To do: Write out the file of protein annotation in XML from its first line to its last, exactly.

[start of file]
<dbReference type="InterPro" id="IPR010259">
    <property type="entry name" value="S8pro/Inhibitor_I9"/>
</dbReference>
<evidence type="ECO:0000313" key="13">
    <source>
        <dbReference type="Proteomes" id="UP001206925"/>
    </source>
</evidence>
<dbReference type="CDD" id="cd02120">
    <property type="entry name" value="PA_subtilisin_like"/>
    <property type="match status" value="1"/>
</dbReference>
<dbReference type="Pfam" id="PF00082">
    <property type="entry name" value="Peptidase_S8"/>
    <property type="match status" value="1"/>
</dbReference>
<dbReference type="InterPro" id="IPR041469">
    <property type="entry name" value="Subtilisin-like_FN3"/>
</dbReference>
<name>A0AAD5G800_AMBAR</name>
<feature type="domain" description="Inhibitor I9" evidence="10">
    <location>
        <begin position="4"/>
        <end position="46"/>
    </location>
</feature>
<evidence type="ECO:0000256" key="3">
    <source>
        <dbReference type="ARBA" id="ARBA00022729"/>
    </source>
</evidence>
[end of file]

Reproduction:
<dbReference type="InterPro" id="IPR010259">
    <property type="entry name" value="S8pro/Inhibitor_I9"/>
</dbReference>
<evidence type="ECO:0000313" key="13">
    <source>
        <dbReference type="Proteomes" id="UP001206925"/>
    </source>
</evidence>
<dbReference type="CDD" id="cd02120">
    <property type="entry name" value="PA_subtilisin_like"/>
    <property type="match status" value="1"/>
</dbReference>
<dbReference type="Pfam" id="PF00082">
    <property type="entry name" value="Peptidase_S8"/>
    <property type="match status" value="1"/>
</dbReference>
<dbReference type="InterPro" id="IPR041469">
    <property type="entry name" value="Subtilisin-like_FN3"/>
</dbReference>
<name>A0AAD5G800_AMBAR</name>
<feature type="domain" description="Inhibitor I9" evidence="10">
    <location>
        <begin position="4"/>
        <end position="46"/>
    </location>
</feature>
<evidence type="ECO:0000256" key="3">
    <source>
        <dbReference type="ARBA" id="ARBA00022729"/>
    </source>
</evidence>